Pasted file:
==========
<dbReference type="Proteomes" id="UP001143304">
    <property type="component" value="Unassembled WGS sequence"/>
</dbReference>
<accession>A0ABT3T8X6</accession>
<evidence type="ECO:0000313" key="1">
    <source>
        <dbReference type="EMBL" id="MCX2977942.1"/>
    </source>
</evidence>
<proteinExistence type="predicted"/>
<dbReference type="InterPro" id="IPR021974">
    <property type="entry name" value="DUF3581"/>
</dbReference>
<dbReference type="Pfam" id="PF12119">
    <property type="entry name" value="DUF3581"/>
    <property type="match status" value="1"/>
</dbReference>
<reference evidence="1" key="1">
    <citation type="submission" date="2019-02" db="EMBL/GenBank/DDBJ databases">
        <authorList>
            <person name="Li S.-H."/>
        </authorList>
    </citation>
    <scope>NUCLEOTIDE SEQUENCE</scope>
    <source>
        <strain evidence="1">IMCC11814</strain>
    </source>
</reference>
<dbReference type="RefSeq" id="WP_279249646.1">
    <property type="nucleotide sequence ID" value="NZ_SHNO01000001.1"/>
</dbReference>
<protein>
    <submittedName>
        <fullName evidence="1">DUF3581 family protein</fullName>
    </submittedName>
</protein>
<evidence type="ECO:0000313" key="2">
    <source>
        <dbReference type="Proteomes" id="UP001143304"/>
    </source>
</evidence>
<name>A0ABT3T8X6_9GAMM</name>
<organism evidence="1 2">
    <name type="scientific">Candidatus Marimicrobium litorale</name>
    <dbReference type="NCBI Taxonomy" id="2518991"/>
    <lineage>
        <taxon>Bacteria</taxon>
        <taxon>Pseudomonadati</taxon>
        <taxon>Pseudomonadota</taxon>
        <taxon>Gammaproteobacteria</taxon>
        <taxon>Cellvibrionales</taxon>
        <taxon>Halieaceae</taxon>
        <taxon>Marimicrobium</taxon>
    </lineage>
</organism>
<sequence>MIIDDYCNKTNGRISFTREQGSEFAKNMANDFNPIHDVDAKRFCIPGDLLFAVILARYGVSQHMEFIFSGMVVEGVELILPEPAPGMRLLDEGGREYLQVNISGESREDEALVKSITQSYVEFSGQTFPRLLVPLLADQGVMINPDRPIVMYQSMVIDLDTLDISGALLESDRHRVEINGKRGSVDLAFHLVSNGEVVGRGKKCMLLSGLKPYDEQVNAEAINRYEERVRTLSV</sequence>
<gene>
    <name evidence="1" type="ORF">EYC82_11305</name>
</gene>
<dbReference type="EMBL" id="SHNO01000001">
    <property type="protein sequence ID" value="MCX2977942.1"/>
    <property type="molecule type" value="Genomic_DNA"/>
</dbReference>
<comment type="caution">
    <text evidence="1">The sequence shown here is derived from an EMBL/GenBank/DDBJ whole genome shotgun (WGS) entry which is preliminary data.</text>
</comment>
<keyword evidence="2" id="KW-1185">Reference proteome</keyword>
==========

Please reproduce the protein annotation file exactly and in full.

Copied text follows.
<dbReference type="Proteomes" id="UP001143304">
    <property type="component" value="Unassembled WGS sequence"/>
</dbReference>
<accession>A0ABT3T8X6</accession>
<evidence type="ECO:0000313" key="1">
    <source>
        <dbReference type="EMBL" id="MCX2977942.1"/>
    </source>
</evidence>
<proteinExistence type="predicted"/>
<dbReference type="InterPro" id="IPR021974">
    <property type="entry name" value="DUF3581"/>
</dbReference>
<dbReference type="Pfam" id="PF12119">
    <property type="entry name" value="DUF3581"/>
    <property type="match status" value="1"/>
</dbReference>
<reference evidence="1" key="1">
    <citation type="submission" date="2019-02" db="EMBL/GenBank/DDBJ databases">
        <authorList>
            <person name="Li S.-H."/>
        </authorList>
    </citation>
    <scope>NUCLEOTIDE SEQUENCE</scope>
    <source>
        <strain evidence="1">IMCC11814</strain>
    </source>
</reference>
<dbReference type="RefSeq" id="WP_279249646.1">
    <property type="nucleotide sequence ID" value="NZ_SHNO01000001.1"/>
</dbReference>
<protein>
    <submittedName>
        <fullName evidence="1">DUF3581 family protein</fullName>
    </submittedName>
</protein>
<evidence type="ECO:0000313" key="2">
    <source>
        <dbReference type="Proteomes" id="UP001143304"/>
    </source>
</evidence>
<name>A0ABT3T8X6_9GAMM</name>
<organism evidence="1 2">
    <name type="scientific">Candidatus Marimicrobium litorale</name>
    <dbReference type="NCBI Taxonomy" id="2518991"/>
    <lineage>
        <taxon>Bacteria</taxon>
        <taxon>Pseudomonadati</taxon>
        <taxon>Pseudomonadota</taxon>
        <taxon>Gammaproteobacteria</taxon>
        <taxon>Cellvibrionales</taxon>
        <taxon>Halieaceae</taxon>
        <taxon>Marimicrobium</taxon>
    </lineage>
</organism>
<sequence>MIIDDYCNKTNGRISFTREQGSEFAKNMANDFNPIHDVDAKRFCIPGDLLFAVILARYGVSQHMEFIFSGMVVEGVELILPEPAPGMRLLDEGGREYLQVNISGESREDEALVKSITQSYVEFSGQTFPRLLVPLLADQGVMINPDRPIVMYQSMVIDLDTLDISGALLESDRHRVEINGKRGSVDLAFHLVSNGEVVGRGKKCMLLSGLKPYDEQVNAEAINRYEERVRTLSV</sequence>
<gene>
    <name evidence="1" type="ORF">EYC82_11305</name>
</gene>
<dbReference type="EMBL" id="SHNO01000001">
    <property type="protein sequence ID" value="MCX2977942.1"/>
    <property type="molecule type" value="Genomic_DNA"/>
</dbReference>
<comment type="caution">
    <text evidence="1">The sequence shown here is derived from an EMBL/GenBank/DDBJ whole genome shotgun (WGS) entry which is preliminary data.</text>
</comment>
<keyword evidence="2" id="KW-1185">Reference proteome</keyword>